The TED Translator Tribe
It's hard to believe that my first TED Translator workshop was less than a year ago. I skyped in from my holiday home in Italy in July 2011. It was not exactly a high tech operation, but it worked. I got in touch with the emerging global translator tribe in Edinburgh. This year, I was blessed twice. I enjoyed the interaction in the room, while at the same time following the livestream chat with Language Coordinators at home and relaying some of their insights and comments to the room.
We were on an extremely tight schedule. After brief introductions, TED’s Kristin Windbigler told a personal story, involving rapid innovation, logging and as a special tribute to Jenny Zurawell’s love for bold fashion statements, a family picture showing a lady with suspenders and a bonnet.
Dick Lundgren then presented the beautiful tray he designed for us. It shows the 21 words worth spreading that I had the pleasure of collecting from my translator friends.
Deron Thriff talked about all the channels other than TED.com through which TEDTalks are spread (Netflix, iTunes and others). They account for more than half of the TEDTalk views, and the numbers will increase further as more platforms are added. Aaron Weyenberg introduced us to the brand new video player on TED.com.
Alberto Pagani proposed guidelines for Language Coordinators. Ivana Korom did the same for OTP-TEDx cooperation. Both initiatives need to be finalized, but good progress has been made. I particularly look forward to the OTPedia page Krystian Aparta promised to write about how to put subtitles on TEDTalks shown at TEDx events. I know a few TEDx organizers who will highly appreciate this.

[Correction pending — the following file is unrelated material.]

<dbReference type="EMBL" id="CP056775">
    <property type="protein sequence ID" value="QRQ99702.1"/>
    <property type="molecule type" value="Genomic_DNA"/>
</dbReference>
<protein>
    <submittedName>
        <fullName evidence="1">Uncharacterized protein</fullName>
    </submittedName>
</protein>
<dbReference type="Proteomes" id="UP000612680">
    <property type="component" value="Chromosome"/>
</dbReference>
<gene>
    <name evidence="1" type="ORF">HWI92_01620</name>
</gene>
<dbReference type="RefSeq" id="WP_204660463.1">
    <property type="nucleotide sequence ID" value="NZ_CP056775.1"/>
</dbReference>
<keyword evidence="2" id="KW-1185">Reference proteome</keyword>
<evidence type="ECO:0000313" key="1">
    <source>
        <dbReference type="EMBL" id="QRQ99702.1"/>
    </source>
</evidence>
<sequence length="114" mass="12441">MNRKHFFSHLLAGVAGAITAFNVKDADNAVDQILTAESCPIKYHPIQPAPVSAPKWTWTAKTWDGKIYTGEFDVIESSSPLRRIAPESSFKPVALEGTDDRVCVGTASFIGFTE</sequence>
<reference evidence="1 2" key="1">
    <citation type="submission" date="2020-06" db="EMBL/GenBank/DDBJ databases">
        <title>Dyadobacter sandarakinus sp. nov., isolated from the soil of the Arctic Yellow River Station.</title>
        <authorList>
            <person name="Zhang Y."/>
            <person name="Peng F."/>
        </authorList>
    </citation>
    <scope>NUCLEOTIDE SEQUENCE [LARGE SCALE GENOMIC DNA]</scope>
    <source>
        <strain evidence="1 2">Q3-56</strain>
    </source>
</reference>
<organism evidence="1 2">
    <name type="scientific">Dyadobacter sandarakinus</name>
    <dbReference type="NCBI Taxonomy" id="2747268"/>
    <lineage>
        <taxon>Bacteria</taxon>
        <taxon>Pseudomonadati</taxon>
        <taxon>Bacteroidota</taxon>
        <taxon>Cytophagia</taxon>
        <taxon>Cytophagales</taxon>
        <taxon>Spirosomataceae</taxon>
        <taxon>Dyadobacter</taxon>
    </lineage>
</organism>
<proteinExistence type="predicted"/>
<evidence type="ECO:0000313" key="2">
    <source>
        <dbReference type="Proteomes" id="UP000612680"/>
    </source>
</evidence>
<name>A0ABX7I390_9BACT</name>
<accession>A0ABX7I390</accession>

Both June Cohen and Chris Anderson popped in and made time for us. We got a sneak peek at the video about the Open Translation Project that will be shown at TEDGlobal later this week.
ack Welde talked about new developments in Smartling, the platform used for the localization of TED.com. Matthew Trost gave a brilliant presentation about bug reporting, that will help us improve Amara further by giving focused feedback. Alex Dean talked about the interplay between Amara and TED.com. Dean Jansen, who sadly could not make it to the workshop in person, skyped us through the latest Amara process improvement ideas.
At the end of the workshop, Mina Nagy Michel Takla talked about Taghreedat, a volunteer effort to "Arabize" web content that is inspiring to other communities too.
The interaction was lively, both in the room and online. Occasionally being “the voice of the people online” was great fun. To keep sugar levels up, we had a choice between Dora’s special OTP Cookies, Norwegian chocolates, Swedish chocolates and Belgian chocolates.
After the workshop, we held an improvised TED Salon at the Bell Tower apartment, home to 4 translators for the TEDGlobal week. Anwar Dafa-Alla, our OTP King, rehearsed his TED U talk for us. Our kitchen was his stage, Mihail was his time keeper, Hugo was his camera man and all of us were his coaches. It’s such a privilege to be part of this tribe.
--User:ElsDK 06:18, 26 June 2012 (UTC)
PS: Links to the presentations will be added as they become available.